Applying the array design parameters, the digital weights and the RF phase shifts generated in MATLAB earlier (a multi-domain simulation) can be performed using the architecture model in Simulink (Fig. 7). In this block diagram, the phase shifts are provided as inputs to each of the subarrays, which are then applied to the RF signals. The digital beamforming weights are used to shape the signals feeding each of the subarrays.
7. In the multi-domain hybrid architecture, digital weights and RF phase shifts generated in MATLAB can be used within the architectural model in Simulink and SimRF. The phase shifts are provided as inputs to each of the subarrays, which are then applied to the RF signals. The digital beamforming weights are used to shape the signals feeding the subarrays.
Figure 8 provides a detailed view into a single RF Array block from Fig. 7. The RF phase shifters shown in Fig. 8 perform the beamforming in the elevation plane, while the baseband weights provide the beamforming in the azimuth plane.
8. Here, an RF transmit chain uses SimRF blocks to control phase shifters (a single RF Transmit Array block is shown). The RF phase shifters perform the beamforming in the elevation plane, while the baseband weights provide the beamforming in the azimuth plane.
Multi-Beam Hybrid System Architectures
The model can be extended to support multi-user beamforming systems. To do this, the baseband beamforming blocks described above are employed to create multiple beams from the array to cover multiple users concurrently (Fig. 9). This beamforming can also be used to account for the path variations between the transmitter and the desired user locations.
The resulting signals are able to be combined to perform the RF beamforming and serve the different users in a sector at specific distances from the base station. As discussed earlier, the subarray modules enable coarse elevation angle adjustment (by phase shifters), and multi-user groups can be arranged by distance in a ring structure to effectively provide areas of coverage.
9. Base band beam forming blocks create multiple beams to cover multiple users concurrently, and can also be used to account for the path variations between the transmitter and the desired user locations.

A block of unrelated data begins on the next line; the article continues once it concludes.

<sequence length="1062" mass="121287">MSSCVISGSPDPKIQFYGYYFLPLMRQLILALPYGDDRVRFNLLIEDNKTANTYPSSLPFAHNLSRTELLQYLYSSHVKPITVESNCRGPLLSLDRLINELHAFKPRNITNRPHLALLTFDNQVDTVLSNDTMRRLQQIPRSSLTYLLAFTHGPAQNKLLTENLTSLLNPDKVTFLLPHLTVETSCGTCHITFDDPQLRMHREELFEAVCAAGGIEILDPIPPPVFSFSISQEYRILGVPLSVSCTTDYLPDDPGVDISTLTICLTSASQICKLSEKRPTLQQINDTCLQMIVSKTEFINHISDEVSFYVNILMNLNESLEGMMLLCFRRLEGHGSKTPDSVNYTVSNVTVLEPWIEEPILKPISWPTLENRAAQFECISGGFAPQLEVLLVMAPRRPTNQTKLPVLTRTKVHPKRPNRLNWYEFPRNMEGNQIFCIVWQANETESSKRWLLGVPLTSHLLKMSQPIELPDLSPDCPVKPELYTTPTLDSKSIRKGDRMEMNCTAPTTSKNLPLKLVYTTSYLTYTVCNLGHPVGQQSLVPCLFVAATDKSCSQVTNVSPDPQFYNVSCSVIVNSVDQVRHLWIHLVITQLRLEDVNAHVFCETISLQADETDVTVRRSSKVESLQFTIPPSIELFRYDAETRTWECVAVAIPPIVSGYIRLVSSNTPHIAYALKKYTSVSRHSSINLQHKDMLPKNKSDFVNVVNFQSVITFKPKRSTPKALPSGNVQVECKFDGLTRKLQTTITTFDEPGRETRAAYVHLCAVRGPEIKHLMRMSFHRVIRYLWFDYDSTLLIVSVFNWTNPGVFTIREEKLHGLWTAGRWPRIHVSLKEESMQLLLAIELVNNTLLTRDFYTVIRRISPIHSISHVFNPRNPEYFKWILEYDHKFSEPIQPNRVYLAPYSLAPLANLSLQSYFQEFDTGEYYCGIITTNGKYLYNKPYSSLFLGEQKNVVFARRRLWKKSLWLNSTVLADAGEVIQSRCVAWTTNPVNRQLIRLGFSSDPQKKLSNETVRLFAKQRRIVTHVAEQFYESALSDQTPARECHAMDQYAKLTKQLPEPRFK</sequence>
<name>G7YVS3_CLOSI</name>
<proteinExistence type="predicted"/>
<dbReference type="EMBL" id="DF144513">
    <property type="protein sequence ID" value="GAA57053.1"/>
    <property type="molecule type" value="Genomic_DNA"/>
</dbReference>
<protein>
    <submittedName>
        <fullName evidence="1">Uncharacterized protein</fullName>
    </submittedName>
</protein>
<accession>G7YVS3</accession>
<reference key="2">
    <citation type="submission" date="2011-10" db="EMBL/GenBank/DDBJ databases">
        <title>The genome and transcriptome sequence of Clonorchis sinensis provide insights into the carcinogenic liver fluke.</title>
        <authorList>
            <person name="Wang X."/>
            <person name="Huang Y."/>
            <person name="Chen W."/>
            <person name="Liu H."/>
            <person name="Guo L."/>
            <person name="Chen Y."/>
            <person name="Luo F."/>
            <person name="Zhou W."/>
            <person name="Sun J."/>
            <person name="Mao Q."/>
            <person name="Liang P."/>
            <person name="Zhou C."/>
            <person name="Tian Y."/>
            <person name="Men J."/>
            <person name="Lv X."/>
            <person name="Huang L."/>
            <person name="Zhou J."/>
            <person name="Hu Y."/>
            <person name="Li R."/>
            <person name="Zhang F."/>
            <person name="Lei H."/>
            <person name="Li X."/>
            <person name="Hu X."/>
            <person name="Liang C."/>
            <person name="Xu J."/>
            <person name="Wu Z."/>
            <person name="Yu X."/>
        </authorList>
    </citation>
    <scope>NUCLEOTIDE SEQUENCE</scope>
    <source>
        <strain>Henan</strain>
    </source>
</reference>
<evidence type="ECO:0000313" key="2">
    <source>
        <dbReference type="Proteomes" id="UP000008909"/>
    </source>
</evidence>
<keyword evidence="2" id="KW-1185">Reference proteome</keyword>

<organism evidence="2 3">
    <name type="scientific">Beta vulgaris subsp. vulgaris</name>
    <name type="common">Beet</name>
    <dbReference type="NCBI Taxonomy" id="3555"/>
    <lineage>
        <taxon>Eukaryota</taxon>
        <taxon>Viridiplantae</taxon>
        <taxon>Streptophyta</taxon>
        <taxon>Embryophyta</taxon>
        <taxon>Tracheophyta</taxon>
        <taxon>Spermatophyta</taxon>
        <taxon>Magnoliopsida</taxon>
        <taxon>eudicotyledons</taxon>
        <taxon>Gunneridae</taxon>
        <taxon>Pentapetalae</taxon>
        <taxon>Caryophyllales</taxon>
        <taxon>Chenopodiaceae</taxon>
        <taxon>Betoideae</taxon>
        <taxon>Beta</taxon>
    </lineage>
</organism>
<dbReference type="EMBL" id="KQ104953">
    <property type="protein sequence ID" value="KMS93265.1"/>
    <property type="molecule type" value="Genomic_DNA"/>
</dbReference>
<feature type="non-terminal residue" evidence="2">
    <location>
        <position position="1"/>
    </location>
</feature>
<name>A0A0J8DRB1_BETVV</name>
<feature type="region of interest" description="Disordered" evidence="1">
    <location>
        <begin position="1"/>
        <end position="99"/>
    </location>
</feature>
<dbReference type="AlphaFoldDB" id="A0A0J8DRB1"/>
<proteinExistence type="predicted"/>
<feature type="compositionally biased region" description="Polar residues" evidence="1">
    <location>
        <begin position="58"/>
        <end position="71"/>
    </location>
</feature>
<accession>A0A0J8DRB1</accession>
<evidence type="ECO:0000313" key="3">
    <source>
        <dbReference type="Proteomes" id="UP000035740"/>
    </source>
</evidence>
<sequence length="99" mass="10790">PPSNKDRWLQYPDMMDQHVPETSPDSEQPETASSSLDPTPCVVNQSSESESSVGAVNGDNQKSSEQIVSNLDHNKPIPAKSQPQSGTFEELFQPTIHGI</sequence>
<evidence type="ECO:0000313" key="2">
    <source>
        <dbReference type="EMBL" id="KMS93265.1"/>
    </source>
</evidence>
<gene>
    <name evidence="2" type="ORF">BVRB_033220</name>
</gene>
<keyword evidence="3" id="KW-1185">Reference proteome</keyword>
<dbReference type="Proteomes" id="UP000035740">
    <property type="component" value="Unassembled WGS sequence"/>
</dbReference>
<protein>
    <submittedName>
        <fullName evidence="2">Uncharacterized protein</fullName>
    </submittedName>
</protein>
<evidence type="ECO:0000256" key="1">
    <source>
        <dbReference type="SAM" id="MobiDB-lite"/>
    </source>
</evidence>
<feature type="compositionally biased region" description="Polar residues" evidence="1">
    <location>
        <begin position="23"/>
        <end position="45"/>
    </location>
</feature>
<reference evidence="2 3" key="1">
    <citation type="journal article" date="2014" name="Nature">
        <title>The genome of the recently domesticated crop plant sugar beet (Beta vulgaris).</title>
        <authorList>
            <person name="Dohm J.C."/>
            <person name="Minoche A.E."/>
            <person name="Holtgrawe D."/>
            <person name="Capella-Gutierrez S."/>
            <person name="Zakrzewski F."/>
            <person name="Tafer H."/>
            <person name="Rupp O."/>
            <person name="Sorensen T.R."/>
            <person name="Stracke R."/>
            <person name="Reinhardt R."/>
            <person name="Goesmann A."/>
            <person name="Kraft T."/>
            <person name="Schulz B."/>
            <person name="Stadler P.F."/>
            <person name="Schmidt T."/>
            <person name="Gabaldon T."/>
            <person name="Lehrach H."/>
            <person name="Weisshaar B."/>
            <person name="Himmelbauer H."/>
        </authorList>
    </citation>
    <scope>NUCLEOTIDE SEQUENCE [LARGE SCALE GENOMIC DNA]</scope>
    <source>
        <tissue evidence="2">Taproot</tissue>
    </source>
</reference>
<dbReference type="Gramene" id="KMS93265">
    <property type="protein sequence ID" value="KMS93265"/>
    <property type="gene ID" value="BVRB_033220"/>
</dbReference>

By implementing a hybrid-beamforming system, designers can strike a balance between meeting system performance goals and system-level cost objectives.
Developing a hybrid beamformer and evaluating algorithm alternatives is only the first step toward achieving the required performance of a wireless communications system. To assess performance, the beamformer must be integrated into a system-level model and evaluated over a collection of parameter, steering, and channel combinations.
Modeling these beamforming algorithms in the context of an entire system, including RF, antenna, and signal-processing components, can help verify design choices at the earliest phases of the project and reduce the associated challenges.
Singular Value Decomposition
Singular value decomposition (SVD) is quite possibly the most widely-used multivariate statistical technique used in the atmospheric sciences. The technique was first introduced to meteorology in a 1956 paper by Edward Lorenz, in which he referred to the process as empirical orthogonal function (EOF) analysis. Today, it is also commonly known as principal-component analysis (PCA). All three names are still used, and refer to the same set of procedures within the Data Library.
The purpose of singular value decomposition is to reduce a dataset containing a large number of values to a dataset containing significantly fewer values, but which still contains a large fraction of the variability present in the original data. Often in the atmospheric and geophysical sciences, data will exhibit large spatial correlations. SVD analysis results in a more compact representation of these correlations, especially with multivariate datasets and can provide insight into spatial and temporal variations exhibited in the fields of data being analyzed.
There are a few caveats one should be aware of before computing the SVD of a set of data. First, the data must consist of anomalies. Secondly, the data should be de-trended. When trends in the data exist over time, the first structure often captures them. If the purpose of the analysis is to find spatial correlations independent of trends, the data should be de-trended before applying SVD analysis.